It is now two years since the matter of babies ashes ‘missing’ from the council-owned Mortonhall Crematorium was first brought to light. This has been a harrowing story from the outset for the families in particular, but also a major problem for the Chief Executive of the council who has had to work hard to satisfy the demands of the bereaved families for information. In the words of one father The Edinburgh Reporter spoke to the council has managed to do that now, and he feels that personally he can look forward to a sense of closure once the memorial plans are fulfilled.
The investigations since 2012 have delved into the minute detail of the events which took place many years ago when babies died and their remains were cremated in the city without ashes being produced afterwards.
The council set up a working group along with SANDS Lothian, SiMBA, MACC and affected parents to try and resolve the matter. That resolution will now take two forms. The first is an offer of financial compensation to some of the affected families, and the second is a more tangible memorial, one at Mortonhall and one on a site elsewhere in the city.
Following discussions with all of those involved the council is proposing a memorial garden at Mortonhall and another memorial elsewhere when the location has been settled upon. Some families expressed a strong wish not to have to return to Mortonhall which held such sad memories for them, and so it is felt best to have two places where bereaved families can perhaps find some solace.
The Edinburgh Reporter spoke to the Chief Executive of the council and two of the affected parents :
The Mortonhall Multi-Agency Working Group has consulted landscape designers to come up with proposals for the Mortonhall site and a garden with a reflecting pool is one possibility suggested. The final decision on the design will lie with the families, and the council will then implement the landscaping work just as soon as possible, and hopefully around the time of the one year anniversary since the report written by Dame Elish Angiolini was published.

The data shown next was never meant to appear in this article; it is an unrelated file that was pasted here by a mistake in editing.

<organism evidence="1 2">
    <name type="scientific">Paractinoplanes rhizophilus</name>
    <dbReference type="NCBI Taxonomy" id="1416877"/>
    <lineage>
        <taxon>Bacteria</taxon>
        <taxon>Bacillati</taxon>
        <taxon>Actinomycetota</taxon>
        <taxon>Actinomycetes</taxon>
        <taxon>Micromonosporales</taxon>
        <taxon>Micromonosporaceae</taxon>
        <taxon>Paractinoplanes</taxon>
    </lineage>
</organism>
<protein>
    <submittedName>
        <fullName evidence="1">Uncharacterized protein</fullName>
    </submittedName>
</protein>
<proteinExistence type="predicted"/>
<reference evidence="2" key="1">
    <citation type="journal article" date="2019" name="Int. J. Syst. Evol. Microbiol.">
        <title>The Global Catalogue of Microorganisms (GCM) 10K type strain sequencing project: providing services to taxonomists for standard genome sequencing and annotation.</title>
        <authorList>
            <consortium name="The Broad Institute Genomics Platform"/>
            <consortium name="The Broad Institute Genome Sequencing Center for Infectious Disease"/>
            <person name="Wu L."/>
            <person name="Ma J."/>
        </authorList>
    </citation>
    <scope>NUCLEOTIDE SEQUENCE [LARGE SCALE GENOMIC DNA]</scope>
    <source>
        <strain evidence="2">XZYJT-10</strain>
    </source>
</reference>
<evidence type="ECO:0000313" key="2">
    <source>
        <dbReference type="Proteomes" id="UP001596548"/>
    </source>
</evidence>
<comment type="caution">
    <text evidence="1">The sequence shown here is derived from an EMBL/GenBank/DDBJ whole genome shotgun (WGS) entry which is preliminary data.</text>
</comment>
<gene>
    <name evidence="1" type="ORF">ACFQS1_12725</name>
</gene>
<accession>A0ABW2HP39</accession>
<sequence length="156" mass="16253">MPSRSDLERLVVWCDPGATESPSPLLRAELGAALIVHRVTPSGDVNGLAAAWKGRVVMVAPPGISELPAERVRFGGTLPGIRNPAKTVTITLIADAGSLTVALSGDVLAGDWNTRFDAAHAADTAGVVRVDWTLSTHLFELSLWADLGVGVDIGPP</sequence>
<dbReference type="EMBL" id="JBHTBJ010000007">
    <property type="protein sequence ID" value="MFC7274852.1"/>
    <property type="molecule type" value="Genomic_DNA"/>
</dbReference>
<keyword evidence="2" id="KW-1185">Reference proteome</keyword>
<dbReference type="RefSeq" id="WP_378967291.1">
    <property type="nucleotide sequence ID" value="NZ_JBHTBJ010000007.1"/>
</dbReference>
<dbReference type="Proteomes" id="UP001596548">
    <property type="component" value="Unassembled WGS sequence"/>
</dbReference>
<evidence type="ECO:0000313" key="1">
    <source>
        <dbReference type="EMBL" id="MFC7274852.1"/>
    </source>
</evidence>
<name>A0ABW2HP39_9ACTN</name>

Sue Bruce said: ” I am personally very encouraged with the progress made by the working group in dealing with both Dame Elish and Lord Bonomy’s recommendations. I would like to pay tribute to the willingness of all participants especially the parent representatives for all their efforts.”
Sara Fitzsimmons Executive Charity Director of SiMBA said: “Sitting on the group has reassured me that parents’ views and considerations are first and foremost throughout all discussions. You can see the progress being made implementing Dame Elish’s recommendations, one of those being the memorials. It was the parent’s decision that there should be one at Mortonhall and a second one away from the grounds.”
It is understood that the final form of the second memorial has to be agreed but suggestions have included fountains and sculptures.
ollowing the initial complaints to the council in 2012 the Chief Executive of the City of Edinburgh Council commissioned a report by Dame Elish to advise on what had happened and what could be done in future. That report contained many recommendations specific to Edinburgh council.
Dame Elish interviewed parents, crematorium staff both present and past, funeral directors and a range of experts. The report extends to over 600 pages.
A further report was produced by Lord Bonomy on behalf of The Scottish Government in June 2014 which made recommendations on what should happen nationally to ensure that this does not reoccur anywhere in Scotland.